Operational risk is defined as the potential risk of financial loss or impairment to reputation resulting from inadequate or failed internal processes and systems, from the actions of people or from external events. Major sources or operational risk include: IT security, internal and external fraud, outsourcing of operations, accounting errors and regulatory non-compliance. The firm operates a robust risk management process which is regularly reviewed and updated by the Board. All senior management will bear responsibility for internal controls and the management of business risk as part of their accountability to the Board. Individuals are responsible for identifying the risks surrounding their work, implementing controls over those risks and reporting areas of concern to their line manager. The Board formally reviews all significant risk issues annually as part of the ICAAP process. The firm analyses its operational risk within the context of its risk management framework. This brings together an analysis of all possible risks that can have an effect on its business and considers the interconnectivity of those risks. The firm has identified a number of operational risks, which have been mitigated with systems and controls. The residual risks are perceived as low. The firm is subject to the Fixed Overhead Requirement and is not required to calculate an operational risk capital charge.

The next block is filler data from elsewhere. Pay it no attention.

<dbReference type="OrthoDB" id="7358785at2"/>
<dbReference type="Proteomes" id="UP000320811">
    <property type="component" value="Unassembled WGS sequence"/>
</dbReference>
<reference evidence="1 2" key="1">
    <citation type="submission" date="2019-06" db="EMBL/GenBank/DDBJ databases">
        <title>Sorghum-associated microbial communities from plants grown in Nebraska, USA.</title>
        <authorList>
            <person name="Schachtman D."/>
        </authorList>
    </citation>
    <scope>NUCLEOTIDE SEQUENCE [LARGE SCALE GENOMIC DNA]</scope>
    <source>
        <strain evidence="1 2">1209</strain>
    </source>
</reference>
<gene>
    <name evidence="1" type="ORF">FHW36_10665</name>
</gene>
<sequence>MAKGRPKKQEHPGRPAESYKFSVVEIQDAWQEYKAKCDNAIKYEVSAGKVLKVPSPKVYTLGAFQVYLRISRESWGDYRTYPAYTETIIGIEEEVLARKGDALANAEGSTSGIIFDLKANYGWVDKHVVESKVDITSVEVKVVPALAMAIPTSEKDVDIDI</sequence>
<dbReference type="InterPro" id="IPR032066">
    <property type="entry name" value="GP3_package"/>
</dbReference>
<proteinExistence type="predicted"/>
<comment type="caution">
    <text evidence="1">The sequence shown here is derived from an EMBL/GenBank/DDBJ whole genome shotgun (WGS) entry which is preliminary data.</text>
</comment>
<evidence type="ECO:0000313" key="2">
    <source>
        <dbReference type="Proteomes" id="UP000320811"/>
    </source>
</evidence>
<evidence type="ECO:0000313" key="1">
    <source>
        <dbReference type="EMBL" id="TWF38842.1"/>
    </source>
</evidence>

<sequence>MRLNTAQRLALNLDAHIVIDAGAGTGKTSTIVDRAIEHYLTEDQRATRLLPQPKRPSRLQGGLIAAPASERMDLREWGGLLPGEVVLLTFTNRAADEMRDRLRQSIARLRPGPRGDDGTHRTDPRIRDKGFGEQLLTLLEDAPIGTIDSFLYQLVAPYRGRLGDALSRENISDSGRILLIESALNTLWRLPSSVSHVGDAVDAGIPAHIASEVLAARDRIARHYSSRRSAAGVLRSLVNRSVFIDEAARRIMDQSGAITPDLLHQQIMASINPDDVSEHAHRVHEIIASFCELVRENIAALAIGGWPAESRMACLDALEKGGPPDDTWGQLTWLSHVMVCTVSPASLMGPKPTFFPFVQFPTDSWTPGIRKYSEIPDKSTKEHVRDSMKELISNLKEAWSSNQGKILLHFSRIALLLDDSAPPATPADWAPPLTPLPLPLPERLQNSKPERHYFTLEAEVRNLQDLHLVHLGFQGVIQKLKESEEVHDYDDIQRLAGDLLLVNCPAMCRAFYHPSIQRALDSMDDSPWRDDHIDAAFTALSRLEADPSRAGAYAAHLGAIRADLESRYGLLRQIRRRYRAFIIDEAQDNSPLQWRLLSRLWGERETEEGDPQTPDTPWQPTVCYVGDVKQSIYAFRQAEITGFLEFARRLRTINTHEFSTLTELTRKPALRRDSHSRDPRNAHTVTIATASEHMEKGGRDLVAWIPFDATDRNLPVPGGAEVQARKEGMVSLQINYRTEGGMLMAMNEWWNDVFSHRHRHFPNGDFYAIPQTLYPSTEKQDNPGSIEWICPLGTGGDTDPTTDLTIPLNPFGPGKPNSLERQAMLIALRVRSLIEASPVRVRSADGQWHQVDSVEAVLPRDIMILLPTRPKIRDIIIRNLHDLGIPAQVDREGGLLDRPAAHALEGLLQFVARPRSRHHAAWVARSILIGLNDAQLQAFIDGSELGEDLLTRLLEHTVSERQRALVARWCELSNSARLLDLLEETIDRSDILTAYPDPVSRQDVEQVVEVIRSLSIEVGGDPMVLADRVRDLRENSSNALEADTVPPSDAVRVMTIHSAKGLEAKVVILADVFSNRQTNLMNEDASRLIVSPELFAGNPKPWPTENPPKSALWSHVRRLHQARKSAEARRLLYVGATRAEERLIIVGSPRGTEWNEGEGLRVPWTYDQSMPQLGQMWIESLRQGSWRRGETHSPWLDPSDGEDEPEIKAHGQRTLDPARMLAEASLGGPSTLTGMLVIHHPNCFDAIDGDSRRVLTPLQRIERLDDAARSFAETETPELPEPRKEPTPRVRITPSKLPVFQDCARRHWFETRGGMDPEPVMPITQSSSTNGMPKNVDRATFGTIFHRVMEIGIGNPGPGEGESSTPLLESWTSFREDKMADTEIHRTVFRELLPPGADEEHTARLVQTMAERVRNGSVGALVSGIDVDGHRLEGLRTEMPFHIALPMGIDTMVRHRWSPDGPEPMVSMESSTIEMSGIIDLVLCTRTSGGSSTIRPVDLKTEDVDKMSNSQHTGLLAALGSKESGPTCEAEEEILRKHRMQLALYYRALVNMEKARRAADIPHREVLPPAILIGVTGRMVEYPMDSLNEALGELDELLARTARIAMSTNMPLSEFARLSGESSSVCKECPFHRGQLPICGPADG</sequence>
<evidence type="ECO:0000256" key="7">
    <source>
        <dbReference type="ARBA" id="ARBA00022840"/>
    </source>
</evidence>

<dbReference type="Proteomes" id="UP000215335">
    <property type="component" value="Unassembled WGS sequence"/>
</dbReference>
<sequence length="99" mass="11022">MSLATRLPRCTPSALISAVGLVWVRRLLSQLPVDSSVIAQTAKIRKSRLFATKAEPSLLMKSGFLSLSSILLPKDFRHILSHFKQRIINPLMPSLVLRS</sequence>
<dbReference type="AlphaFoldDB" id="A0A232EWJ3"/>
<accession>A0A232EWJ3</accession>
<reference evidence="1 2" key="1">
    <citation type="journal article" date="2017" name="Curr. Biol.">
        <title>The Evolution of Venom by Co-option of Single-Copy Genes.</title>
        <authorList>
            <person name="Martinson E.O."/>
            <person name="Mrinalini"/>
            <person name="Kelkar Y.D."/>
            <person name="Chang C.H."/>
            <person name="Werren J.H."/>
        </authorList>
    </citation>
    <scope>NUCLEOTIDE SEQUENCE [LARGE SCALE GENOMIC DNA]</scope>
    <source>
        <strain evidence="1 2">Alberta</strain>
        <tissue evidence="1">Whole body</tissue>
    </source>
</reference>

Other Risks The firm operates a simple business model. Accordingly, many of the specific risks identified by the FCA do not apply.

Capital Adequacy

The firm’s total capital resources as at 31 December 2018 are comprised as follows:

Total Own funds £428k
Pillar 1 capital: £125k
Total Pillar 2 capital: 0
Deductions from Tier 1 and Tier 2 capital: 0

Total capital resources, net of deductions: £303k

Pillar 1

The capital requirement has been determined as being the minimum capital requirement for a BIPRU 125k firm which is EUR125k. For convenience of conversion, the firm has set this level at the £125k.

Pillar 2

Our overall approach to assessing the adequacy of our internal capital is set out in our Internal Capital Adequacy Assessment Process (ICAAP). The ICAAP process involves separate consideration of risks to our capital combined with stress testing using scenario analysis.

The firm believes that the Pillar 1 requirements adequately cover Market and Credit Risk which are minimal and the majority of the Operational Risks. The firm is also satisfied through its risk management framework and stress tests that the firm has sufficient capital resources to withstand all of the stipulated stresses as well as an orderly wind down should there be a curtailment of business for whatever reason.